Prior to 1961, Roscoe Holcomb had never “performed,” as such. John Cohen of the New Lost City Rambler found him in Daisy, Kentucky, and drove him to his first concert, in Chicago that year.
As Cohen states in the liner notes to this live set, Holcomb was not “rediscovered,” as was the case with Mississippi John Hurt and others; he was truly discovered. Holcomb was recorded in the late ’50s but had probably never sung or played into a microphone in front of an audience before he found himself sharing his mixture of hymns, blues, and Appalachian ballads to college auditoriums and folk festivals. He was in his fifties for most of his career, but he looked like he’d lived a lifetime or two more.
The term “high lonesome sound” was coined by Cohen to aptly describe Holcomb’s haunting vocals, accompanied on banjo and guitar – the latter in a modal banjo tuning. Eric Clapton called him his favorite country musician, and Bob Dylan’s comment was later used as an album title – “an untamed sense of control.”
This recording may be the only complete live set of Holcomb ever documented. He complains that his fingers are “tore up” from not performing in a couple of years. But the banjo instrumental “Black Eyed Suzie” is a study in primitive virtuosity, while “Across The Rocky Mountains” displays intricate guitar fingerpicking against his vocal and “dead thumb” bass. The lyrics are almost incidental; it’s the sound of that voice. It’s almost as though he’s singing in a foreign language, and in a way he is – at least for city folks.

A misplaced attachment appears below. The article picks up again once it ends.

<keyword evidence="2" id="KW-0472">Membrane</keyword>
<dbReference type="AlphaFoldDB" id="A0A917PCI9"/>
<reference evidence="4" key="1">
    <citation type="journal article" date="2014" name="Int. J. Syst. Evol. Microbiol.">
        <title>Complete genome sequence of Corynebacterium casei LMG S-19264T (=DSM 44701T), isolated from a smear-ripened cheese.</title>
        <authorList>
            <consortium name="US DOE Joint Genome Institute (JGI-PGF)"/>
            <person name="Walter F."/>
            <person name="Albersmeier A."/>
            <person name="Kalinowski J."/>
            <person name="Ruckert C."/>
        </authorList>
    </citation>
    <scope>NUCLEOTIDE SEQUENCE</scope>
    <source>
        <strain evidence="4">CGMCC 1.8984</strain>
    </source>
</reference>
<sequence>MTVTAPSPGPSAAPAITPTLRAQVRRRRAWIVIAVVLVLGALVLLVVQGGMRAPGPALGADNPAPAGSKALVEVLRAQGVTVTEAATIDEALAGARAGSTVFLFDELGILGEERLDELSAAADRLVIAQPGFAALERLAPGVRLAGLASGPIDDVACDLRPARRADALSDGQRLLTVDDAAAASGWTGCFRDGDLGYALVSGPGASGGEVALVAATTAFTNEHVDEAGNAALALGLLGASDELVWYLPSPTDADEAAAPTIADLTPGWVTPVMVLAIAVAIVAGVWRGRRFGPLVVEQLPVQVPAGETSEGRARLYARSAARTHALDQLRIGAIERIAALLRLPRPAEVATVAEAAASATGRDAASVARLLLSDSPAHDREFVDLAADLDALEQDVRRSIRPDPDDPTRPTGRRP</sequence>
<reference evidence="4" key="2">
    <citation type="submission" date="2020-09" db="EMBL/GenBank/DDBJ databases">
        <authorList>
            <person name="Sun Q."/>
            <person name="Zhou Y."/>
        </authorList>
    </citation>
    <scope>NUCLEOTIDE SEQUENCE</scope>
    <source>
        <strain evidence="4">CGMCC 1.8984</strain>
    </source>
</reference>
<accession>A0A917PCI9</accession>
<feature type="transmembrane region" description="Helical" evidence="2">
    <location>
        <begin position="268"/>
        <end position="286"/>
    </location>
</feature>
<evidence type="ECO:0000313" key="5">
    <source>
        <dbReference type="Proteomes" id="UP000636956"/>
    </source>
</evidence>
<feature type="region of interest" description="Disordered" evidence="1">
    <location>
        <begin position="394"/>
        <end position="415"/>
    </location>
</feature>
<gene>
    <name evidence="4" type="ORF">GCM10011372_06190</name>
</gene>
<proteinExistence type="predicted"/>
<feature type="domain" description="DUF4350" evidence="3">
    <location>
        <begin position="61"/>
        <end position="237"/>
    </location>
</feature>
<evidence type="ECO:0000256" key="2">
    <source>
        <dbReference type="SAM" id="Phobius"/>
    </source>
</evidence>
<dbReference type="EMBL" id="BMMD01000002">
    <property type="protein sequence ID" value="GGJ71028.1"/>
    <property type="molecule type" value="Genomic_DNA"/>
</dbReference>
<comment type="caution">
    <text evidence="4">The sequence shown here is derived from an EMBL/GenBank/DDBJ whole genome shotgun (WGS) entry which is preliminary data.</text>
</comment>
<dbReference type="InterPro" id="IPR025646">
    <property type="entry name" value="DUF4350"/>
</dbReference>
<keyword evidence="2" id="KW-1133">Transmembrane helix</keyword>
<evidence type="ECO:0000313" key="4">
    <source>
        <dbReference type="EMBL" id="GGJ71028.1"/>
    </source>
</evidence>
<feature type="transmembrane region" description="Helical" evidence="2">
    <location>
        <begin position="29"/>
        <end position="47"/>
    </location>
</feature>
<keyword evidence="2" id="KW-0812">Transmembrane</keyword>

With back injuries from lumber mills and suffering from asthma and emphysema from working in coal mines, Holcomb died in 1981 at age 68. But his influence remains widespread.
Danny Barnes would surely attest to that. When the 2015 winner of the Steve Martin Prize for Excellence in Banjo and Bluegrass decided to rerecord his 2005 album (since the label that put it out went out of business), he took a stripped-down, rawer approach.
One of the instrument’s most experimental players – comfortable alongside such diverse artists as Bill Frisell, Dave Matthews, Herbie Hancock, and Candye Kane – Barnes shows he can definitely play it straight, as on the traditional “Cumberland Gap.” The multi-instrumentalist (he even played tuba on the original CD) seems more relaxed and focused on this new version of the album. The title cut is less frantic, and he foregoes the slide banjo on “Cut A Rug.”
His bluegrass take on “Sympathy For The Devil” is gone, but there’s a welcome bonus-track rerecording of “I’m Convicted,” from his former band, the Bad Livers.
Somewhere Roscoe Holcomb is smiling.
This article originally appeared in VG‘s June ’16 issue. All copyrights are by the author and Vintage Guitar magazine. Unauthorized replication or use is strictly prohibited.